29 November 2006

Garrison Keillor Bashes Non-Christians

Garrison Keillor's latest salon.com essay is entirely too full of Christian Triumphalism. Some reader responses have suggested that his essay has drifted into coded anti-Semitism.

Here's a brief quote from his essay:
There are people who feel "excluded" by Christian symbolism and are offended by the manger and the angels and the Child, but there have always been humorless, legalistic people. Complaint is an American art form, and in our time it has been raised to an operatic level. To which one can only say: Get a life. When you go to France, you don't expect a stack of buckwheat pancakes for breakfast or Le Monde to print box scores. You're in France. Now you're in America. It's a Christian culture. Work with it.
According to a 2001 American Religious Identification Survey (ARIS) survey of religious identification, 76.5% of the US population (159 million Americans) identify themselves as Christian. Given this current majority, it's very easy for the Christian Triumphalist bully to tell us "It's a Christian culture. Work with it."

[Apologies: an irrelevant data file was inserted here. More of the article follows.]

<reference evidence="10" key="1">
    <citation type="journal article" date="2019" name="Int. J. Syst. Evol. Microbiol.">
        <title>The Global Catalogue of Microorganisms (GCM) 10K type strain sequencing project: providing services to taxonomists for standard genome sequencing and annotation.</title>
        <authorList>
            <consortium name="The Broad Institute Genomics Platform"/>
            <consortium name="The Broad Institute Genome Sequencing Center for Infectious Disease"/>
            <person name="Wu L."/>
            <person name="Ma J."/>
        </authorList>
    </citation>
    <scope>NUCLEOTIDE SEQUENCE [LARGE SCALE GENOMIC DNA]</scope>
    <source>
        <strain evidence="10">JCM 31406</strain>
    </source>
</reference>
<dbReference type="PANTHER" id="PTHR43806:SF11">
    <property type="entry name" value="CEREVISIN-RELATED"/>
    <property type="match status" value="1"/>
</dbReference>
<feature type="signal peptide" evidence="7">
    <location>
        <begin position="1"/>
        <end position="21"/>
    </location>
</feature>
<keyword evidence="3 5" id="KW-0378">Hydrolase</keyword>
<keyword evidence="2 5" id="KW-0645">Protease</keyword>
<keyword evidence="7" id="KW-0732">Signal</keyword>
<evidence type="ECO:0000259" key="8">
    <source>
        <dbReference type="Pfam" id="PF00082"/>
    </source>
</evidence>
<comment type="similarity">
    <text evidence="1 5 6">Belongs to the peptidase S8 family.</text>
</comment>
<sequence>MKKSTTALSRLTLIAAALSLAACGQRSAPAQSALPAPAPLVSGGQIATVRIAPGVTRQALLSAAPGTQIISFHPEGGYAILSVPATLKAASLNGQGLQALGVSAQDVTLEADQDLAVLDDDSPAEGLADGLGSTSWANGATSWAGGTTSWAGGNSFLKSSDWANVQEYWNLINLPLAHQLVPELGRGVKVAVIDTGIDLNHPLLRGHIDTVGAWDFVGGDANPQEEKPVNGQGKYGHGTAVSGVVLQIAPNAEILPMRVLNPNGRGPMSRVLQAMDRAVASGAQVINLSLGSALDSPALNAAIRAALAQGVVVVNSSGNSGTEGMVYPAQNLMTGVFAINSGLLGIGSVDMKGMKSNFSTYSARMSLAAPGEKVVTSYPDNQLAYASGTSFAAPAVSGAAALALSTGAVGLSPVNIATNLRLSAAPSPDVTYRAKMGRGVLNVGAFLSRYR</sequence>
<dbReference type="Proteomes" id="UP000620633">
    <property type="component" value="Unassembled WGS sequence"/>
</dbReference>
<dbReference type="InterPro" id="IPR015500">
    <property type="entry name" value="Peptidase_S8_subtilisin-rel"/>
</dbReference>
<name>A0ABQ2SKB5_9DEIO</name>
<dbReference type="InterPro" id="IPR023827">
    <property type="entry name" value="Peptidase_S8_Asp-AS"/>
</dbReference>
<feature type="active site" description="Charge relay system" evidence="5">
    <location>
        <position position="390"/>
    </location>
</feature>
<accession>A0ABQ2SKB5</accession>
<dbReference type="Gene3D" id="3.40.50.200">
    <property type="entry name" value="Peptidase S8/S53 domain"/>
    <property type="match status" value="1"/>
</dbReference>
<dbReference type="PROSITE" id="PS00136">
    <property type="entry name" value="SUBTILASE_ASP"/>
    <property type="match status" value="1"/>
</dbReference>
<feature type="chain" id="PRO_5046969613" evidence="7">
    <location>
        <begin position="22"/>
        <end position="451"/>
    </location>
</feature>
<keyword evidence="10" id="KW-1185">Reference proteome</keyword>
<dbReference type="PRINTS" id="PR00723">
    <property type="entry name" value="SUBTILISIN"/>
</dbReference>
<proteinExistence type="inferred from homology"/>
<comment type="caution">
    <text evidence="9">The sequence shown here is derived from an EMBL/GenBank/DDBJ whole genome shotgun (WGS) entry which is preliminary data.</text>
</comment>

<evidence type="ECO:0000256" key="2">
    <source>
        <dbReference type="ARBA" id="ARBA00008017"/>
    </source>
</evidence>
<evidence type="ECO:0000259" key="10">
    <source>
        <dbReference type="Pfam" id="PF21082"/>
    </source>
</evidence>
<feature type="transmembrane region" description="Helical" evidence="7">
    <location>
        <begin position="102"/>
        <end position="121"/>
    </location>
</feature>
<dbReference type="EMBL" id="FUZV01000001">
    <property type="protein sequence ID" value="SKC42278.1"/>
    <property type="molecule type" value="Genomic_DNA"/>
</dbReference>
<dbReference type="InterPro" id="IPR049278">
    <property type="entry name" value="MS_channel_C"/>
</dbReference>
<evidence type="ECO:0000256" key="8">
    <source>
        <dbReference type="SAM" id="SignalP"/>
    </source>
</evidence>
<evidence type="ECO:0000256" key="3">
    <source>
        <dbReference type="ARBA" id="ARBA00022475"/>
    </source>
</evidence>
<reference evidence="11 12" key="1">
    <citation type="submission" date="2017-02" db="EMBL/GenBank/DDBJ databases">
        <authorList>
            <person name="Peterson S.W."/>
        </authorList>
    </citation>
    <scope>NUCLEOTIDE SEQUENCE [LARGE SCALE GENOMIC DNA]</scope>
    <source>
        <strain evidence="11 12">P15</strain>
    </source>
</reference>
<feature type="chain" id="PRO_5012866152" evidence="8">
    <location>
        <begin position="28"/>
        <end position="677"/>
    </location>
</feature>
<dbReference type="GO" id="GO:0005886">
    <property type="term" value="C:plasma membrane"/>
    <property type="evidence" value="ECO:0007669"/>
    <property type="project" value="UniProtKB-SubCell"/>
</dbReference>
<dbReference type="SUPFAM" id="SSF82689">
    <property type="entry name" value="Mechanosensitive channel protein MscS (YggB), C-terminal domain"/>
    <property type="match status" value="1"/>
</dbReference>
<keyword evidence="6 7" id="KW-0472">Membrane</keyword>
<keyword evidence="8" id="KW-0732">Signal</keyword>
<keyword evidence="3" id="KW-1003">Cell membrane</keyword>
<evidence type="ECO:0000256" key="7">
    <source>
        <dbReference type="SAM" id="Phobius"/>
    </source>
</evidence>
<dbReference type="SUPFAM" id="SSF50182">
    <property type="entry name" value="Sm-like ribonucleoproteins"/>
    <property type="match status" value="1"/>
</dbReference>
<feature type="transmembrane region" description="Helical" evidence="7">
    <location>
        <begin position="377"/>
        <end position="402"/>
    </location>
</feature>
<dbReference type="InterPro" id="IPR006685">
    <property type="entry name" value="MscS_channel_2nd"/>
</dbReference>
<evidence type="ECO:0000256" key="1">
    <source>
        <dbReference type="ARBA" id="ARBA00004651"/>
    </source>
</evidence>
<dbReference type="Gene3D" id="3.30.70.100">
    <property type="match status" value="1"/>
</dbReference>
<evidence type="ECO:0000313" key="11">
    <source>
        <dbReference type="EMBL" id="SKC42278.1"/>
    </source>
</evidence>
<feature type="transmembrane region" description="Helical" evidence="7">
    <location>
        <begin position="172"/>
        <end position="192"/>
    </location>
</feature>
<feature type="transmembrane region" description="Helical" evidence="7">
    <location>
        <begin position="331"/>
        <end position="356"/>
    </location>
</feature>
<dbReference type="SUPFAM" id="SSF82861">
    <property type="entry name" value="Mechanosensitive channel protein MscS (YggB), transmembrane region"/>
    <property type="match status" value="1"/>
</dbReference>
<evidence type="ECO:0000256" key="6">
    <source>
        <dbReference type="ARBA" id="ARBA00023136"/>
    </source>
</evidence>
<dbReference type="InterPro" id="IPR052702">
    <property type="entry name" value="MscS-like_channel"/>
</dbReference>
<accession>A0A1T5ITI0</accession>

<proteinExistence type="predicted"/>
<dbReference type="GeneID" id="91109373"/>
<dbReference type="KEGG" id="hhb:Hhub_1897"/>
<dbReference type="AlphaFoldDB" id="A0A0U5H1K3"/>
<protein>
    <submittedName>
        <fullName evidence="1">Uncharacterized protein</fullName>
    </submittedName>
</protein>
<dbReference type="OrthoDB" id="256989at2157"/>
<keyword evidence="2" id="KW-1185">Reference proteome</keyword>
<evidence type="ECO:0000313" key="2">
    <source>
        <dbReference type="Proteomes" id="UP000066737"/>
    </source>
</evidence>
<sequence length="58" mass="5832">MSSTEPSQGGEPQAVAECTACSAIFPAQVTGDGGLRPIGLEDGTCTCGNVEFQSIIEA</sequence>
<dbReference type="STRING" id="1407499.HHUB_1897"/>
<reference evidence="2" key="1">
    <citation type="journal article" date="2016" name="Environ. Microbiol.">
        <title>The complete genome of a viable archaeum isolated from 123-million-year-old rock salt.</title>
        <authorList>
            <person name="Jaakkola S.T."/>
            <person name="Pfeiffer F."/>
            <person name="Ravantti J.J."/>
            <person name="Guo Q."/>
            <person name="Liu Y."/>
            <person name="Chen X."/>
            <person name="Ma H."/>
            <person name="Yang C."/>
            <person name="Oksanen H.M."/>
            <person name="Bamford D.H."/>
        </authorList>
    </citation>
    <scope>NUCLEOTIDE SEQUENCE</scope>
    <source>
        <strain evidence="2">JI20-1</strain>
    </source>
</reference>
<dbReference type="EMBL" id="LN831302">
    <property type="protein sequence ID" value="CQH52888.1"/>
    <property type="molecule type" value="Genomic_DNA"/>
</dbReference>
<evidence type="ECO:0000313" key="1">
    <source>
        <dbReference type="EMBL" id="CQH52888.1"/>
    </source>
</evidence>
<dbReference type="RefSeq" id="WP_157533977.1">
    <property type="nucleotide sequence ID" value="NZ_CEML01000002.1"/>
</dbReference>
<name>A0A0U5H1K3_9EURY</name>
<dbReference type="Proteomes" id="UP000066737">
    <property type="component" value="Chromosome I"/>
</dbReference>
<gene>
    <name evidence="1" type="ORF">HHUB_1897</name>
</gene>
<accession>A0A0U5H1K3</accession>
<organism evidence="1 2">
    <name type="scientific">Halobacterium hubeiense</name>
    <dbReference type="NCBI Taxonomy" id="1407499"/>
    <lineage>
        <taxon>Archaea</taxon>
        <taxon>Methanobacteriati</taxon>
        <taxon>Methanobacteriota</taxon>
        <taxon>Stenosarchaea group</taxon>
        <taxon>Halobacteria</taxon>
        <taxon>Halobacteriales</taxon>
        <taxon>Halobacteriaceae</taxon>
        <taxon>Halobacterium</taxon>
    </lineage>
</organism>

However, it's never safe to assume that one can always be the bully.

The 76.5% of persons identifying as Christian is a decline from 86.2% in 1990.

Christian self-identification has dropped 9.7% in 11 years.

This decline is identical to that observed in Canada between 1981 and 2001. If this trend continues, then by about the year 2042, non-Christians will outnumber the Christians in the U.S. By about the year 2023, non-Christians will outnumber Christians in Canada.

Given this demographic trend in the US and Canada, perhaps a dose of Christian humility is in order here?

1 comment:

LaReinaCobre said...

I don't know who these people are who are offended by mangers and angels. Wha? I know many people who aren't Christians, and also some people who don't celebrate Christmas, and their attitude is one more of ambivalence than hostility. Maybe Christians are so shocked that some people just don't care about little angels or elves or Santas or what-have-you and read this as hostility.

I think a dose of humility is in order not because they might one day be a minority, but because it will help them reconsider their own behavior and attitudes towards people who practice different beliefs from them.